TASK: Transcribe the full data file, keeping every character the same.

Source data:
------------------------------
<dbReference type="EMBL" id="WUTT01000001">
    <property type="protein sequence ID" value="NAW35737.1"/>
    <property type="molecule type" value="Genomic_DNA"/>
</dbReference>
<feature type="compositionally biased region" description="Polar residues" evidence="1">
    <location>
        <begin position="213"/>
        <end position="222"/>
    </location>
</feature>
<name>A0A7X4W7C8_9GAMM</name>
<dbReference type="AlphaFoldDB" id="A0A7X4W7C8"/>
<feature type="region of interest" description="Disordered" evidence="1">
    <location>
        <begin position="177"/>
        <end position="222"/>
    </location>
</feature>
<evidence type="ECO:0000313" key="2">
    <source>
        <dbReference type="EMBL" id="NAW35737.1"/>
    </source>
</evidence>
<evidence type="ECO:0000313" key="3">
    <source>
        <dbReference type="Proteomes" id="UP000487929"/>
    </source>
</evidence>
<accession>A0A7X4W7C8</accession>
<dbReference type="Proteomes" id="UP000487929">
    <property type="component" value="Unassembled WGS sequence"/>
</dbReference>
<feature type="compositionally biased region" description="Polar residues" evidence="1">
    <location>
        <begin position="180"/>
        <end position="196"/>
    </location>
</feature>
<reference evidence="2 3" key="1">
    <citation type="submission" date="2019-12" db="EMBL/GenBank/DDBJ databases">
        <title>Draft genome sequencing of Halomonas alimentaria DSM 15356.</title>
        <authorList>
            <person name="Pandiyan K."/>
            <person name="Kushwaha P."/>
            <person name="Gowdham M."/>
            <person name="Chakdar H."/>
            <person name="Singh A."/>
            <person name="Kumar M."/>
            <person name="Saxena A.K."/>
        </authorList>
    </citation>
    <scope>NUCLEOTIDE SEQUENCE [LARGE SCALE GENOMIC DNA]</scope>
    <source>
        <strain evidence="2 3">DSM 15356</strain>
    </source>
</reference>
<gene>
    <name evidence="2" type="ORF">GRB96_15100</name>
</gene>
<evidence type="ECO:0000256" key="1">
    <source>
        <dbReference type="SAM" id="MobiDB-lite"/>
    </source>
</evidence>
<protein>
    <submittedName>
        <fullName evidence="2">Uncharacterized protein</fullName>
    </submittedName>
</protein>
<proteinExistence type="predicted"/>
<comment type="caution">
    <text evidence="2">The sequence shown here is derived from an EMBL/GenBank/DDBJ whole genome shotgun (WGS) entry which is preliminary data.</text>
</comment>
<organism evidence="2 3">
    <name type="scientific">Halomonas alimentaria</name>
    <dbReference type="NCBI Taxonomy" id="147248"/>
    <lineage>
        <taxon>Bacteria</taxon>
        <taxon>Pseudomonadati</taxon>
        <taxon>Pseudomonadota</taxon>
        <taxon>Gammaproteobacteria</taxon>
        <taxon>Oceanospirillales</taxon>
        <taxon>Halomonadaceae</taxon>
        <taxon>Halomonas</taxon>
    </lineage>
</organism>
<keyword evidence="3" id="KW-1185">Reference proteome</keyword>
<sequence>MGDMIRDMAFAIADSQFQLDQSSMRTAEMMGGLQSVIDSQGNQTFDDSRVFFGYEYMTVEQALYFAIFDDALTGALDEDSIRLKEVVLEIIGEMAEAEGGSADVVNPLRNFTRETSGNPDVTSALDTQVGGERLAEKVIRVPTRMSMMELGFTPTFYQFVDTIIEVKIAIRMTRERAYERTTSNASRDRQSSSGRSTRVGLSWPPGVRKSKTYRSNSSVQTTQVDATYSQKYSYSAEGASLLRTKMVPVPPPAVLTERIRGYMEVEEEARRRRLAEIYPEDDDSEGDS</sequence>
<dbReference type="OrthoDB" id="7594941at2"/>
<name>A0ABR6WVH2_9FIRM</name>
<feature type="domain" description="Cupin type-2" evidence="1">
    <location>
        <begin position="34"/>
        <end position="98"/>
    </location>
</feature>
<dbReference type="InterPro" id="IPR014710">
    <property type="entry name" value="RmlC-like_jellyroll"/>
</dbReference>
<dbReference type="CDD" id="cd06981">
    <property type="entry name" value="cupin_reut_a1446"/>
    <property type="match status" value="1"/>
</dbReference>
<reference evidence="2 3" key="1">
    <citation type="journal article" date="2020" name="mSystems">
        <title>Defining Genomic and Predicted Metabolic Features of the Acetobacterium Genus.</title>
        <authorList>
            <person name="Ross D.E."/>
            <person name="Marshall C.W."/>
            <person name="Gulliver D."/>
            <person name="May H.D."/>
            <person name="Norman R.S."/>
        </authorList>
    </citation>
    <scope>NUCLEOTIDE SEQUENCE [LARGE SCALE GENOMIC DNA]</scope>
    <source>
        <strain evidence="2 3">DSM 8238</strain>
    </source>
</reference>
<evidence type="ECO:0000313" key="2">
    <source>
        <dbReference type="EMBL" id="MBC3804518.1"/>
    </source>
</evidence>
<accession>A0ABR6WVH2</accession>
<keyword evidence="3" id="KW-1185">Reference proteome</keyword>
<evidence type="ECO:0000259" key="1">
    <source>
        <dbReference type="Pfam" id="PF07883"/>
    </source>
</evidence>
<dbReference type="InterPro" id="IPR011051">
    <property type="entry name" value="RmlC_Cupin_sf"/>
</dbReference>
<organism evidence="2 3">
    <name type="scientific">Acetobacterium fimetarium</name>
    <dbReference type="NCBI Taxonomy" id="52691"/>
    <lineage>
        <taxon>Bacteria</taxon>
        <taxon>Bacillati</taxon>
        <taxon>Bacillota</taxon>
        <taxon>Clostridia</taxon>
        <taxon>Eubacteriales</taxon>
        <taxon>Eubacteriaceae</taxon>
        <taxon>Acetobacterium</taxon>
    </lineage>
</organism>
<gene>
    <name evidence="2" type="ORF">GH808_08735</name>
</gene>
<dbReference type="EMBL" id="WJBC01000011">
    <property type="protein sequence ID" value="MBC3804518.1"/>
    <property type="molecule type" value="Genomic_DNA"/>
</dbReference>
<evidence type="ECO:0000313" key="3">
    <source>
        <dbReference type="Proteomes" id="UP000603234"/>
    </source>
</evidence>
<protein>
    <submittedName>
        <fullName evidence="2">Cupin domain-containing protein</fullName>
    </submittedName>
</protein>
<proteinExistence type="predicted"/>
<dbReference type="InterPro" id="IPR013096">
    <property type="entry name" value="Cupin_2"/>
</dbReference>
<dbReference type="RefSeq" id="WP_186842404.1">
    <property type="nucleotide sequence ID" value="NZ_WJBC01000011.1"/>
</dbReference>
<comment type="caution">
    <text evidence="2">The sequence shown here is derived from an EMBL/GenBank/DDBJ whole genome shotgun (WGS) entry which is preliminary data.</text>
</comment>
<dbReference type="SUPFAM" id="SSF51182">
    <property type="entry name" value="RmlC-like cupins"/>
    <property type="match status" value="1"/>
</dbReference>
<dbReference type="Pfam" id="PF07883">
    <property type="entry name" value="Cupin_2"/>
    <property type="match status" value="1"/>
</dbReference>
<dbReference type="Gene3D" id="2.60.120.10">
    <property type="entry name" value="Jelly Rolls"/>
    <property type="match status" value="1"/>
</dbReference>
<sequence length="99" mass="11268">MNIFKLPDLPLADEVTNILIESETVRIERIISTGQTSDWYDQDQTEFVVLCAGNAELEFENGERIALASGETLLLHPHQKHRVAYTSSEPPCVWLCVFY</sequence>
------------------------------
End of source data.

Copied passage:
<dbReference type="EMBL" id="WUTT01000001">
    <property type="protein sequence ID" value="NAW35737.1"/>
    <property type="molecule type" value="Genomic_DNA"/>
</dbReference>
<feature type="compositionally biased region" description="Polar residues" evidence="1">
    <location>
        <begin position="213"/>
        <end position="222"/>
    </location>
</feature>
<name>A0A7X4W7C8_9GAMM</name>
<dbReference type="AlphaFoldDB" id="A0A7X4W7C8"/>
<feature type="region of interest" description="Disordered" evidence="1">
    <location>
        <begin position="177"/>
        <end position="222"/>
    </location>
</feature>
<evidence type="ECO:0000313" key="2">
    <source>
        <dbReference type="EMBL" id="NAW35737.1"/>
    </source>
</evidence>
<evidence type="ECO:0000313" key="3">
    <source>
        <dbReference type="Proteomes" id="UP000487929"/>
    </source>
</evidence>
<accession>A0A7X4W7C8</accession>
<dbReference type="Proteomes" id="UP000487929">
    <property type="component" value="Unassembled WGS sequence"/>
</dbReference>
<feature type="compositionally biased region" description="Polar residues" evidence="1">
    <location>
        <begin position="180"/>
        <end position="196"/>
    </location>
</feature>
<reference evidence="2 3" key="1">
    <citation type="submission" date="2019-12" db="EMBL/GenBank/DDBJ databases">
        <title>Draft genome sequencing of Halomonas alimentaria DSM 15356.</title>
        <authorList>
            <person name="Pandiyan K."/>
            <person name="Kushwaha P."/>
            <person name="Gowdham M."/>
            <person name="Chakdar H."/>
            <person name="Singh A."/>
            <person name="Kumar M."/>
            <person name="Saxena A.K."/>
        </authorList>
    </citation>
    <scope>NUCLEOTIDE SEQUENCE [LARGE SCALE GENOMIC DNA]</scope>
    <source>
        <strain evidence="2 3">DSM 15356</strain>
    </source>
</reference>
<gene>
    <name evidence="2" type="ORF">GRB96_15100</name>
</gene>
<evidence type="ECO:0000256" key="1">
    <source>
        <dbReference type="SAM" id="MobiDB-lite"/>
    </source>
</evidence>
<protein>
    <submittedName>
        <fullName evidence="2">Uncharacterized protein</fullName>
    </submittedName>
</protein>
<proteinExistence type="predicted"/>
<comment type="caution">
    <text evidence="2">The sequence shown here is derived from an EMBL/GenBank/DDBJ whole genome shotgun (WGS) entry which is preliminary data.</text>
</comment>
<organism evidence="2 3">
    <name type="scientific">Halomonas alimentaria</name>
    <dbReference type="NCBI Taxonomy" id="147248"/>
    <lineage>
        <taxon>Bacteria</taxon>
        <taxon>Pseudomonadati</taxon>
        <taxon>Pseudomonadota</taxon>
        <taxon>Gammaproteobacteria</taxon>
        <taxon>Oceanospirillales</taxon>
        <taxon>Halomonadaceae</taxon>
        <taxon>Halomonas</taxon>
    </lineage>
</organism>
<keyword evidence="3" id="KW-1185">Reference proteome</keyword>
<sequence>MGDMIRDMAFAIADSQFQLDQSSMRTAEMMGGLQSVIDSQGNQTFDDSRVFFGYEYMTVEQALYFAIFDDALTGALDEDSIRLKEVVLEIIGEMAEAEGGSADVVNPLRNFTRETSGNPDVTSALDTQVGGERLAEKVIRVPTRMSMMELGFTPTFYQFVDTIIEVKIAIRMTRERAYERTTSNASRDRQSSSGRSTRVGLSWPPGVRKSKTYRSNSSVQTTQVDATYSQKYSYSAEGASLLRTKMVPVPPPAVLTERIRGYMEVEEEARRRRLAEIYPEDDDSEGDS</sequence>
<dbReference type="OrthoDB" id="7594941at2"/>
<name>A0ABR6WVH2_9FIRM</name>
<feature type="domain" description="Cupin type-2" evidence="1">
    <location>
        <begin position="34"/>
        <end position="98"/>
    </location>
</feature>
<dbReference type="InterPro" id="IPR014710">
    <property type="entry name" value="RmlC-like_jellyroll"/>
</dbReference>
<dbReference type="CDD" id="cd06981">
    <property type="entry name" value="cupin_reut_a1446"/>
    <property type="match status" value="1"/>
</dbReference>
<reference evidence="2 3" key="1">
    <citation type="journal article" date="2020" name="mSystems">
        <title>Defining Genomic and Predicted Metabolic Features of the Acetobacterium Genus.</title>
        <authorList>
            <person name="Ross D.E."/>
            <person name="Marshall C.W."/>
            <person name="Gulliver D."/>
            <person name="May H.D."/>
            <person name="Norman R.S."/>
        </authorList>
    </citation>
    <scope>NUCLEOTIDE SEQUENCE [LARGE SCALE GENOMIC DNA]</scope>
    <source>
        <strain evidence="2 3">DSM 8238</strain>
    </source>
</reference>
<evidence type="ECO:0000313" key="2">
    <source>
        <dbReference type="EMBL" id="MBC3804518.1"/>
    </source>
</evidence>
<accession>A0ABR6WVH2</accession>
<keyword evidence="3" id="KW-1185">Reference proteome</keyword>
<evidence type="ECO:0000259" key="1">
    <source>
        <dbReference type="Pfam" id="PF07883"/>
    </source>
</evidence>
<dbReference type="InterPro" id="IPR011051">
    <property type="entry name" value="RmlC_Cupin_sf"/>
</dbReference>
<organism evidence="2 3">
    <name type="scientific">Acetobacterium fimetarium</name>
    <dbReference type="NCBI Taxonomy" id="52691"/>
    <lineage>
        <taxon>Bacteria</taxon>
        <taxon>Bacillati</taxon>
        <taxon>Bacillota</taxon>
        <taxon>Clostridia</taxon>
        <taxon>Eubacteriales</taxon>
        <taxon>Eubacteriaceae</taxon>
        <taxon>Acetobacterium</taxon>
    </lineage>
</organism>
<gene>
    <name evidence="2" type="ORF">GH808_08735</name>
</gene>
<dbReference type="EMBL" id="WJBC01000011">
    <property type="protein sequence ID" value="MBC3804518.1"/>
    <property type="molecule type" value="Genomic_DNA"/>
</dbReference>
<evidence type="ECO:0000313" key="3">
    <source>
        <dbReference type="Proteomes" id="UP000603234"/>
    </source>
</evidence>
<protein>
    <submittedName>
        <fullName evidence="2">Cupin domain-containing protein</fullName>
    </submittedName>
</protein>
<proteinExistence type="predicted"/>
<dbReference type="InterPro" id="IPR013096">
    <property type="entry name" value="Cupin_2"/>
</dbReference>
<dbReference type="RefSeq" id="WP_186842404.1">
    <property type="nucleotide sequence ID" value="NZ_WJBC01000011.1"/>
</dbReference>
<comment type="caution">
    <text evidence="2">The sequence shown here is derived from an EMBL/GenBank/DDBJ whole genome shotgun (WGS) entry which is preliminary data.</text>
</comment>
<dbReference type="SUPFAM" id="SSF51182">
    <property type="entry name" value="RmlC-like cupins"/>
    <property type="match status" value="1"/>
</dbReference>
<dbReference type="Pfam" id="PF07883">
    <property type="entry name" value="Cupin_2"/>
    <property type="match status" value="1"/>
</dbReference>
<dbReference type="Gene3D" id="2.60.120.10">
    <property type="entry name" value="Jelly Rolls"/>
    <property type="match status" value="1"/>
</dbReference>
<sequence length="99" mass="11268">MNIFKLPDLPLADEVTNILIESETVRIERIISTGQTSDWYDQDQTEFVVLCAGNAELEFENGERIALASGETLLLHPHQKHRVAYTSSEPPCVWLCVFY</sequence>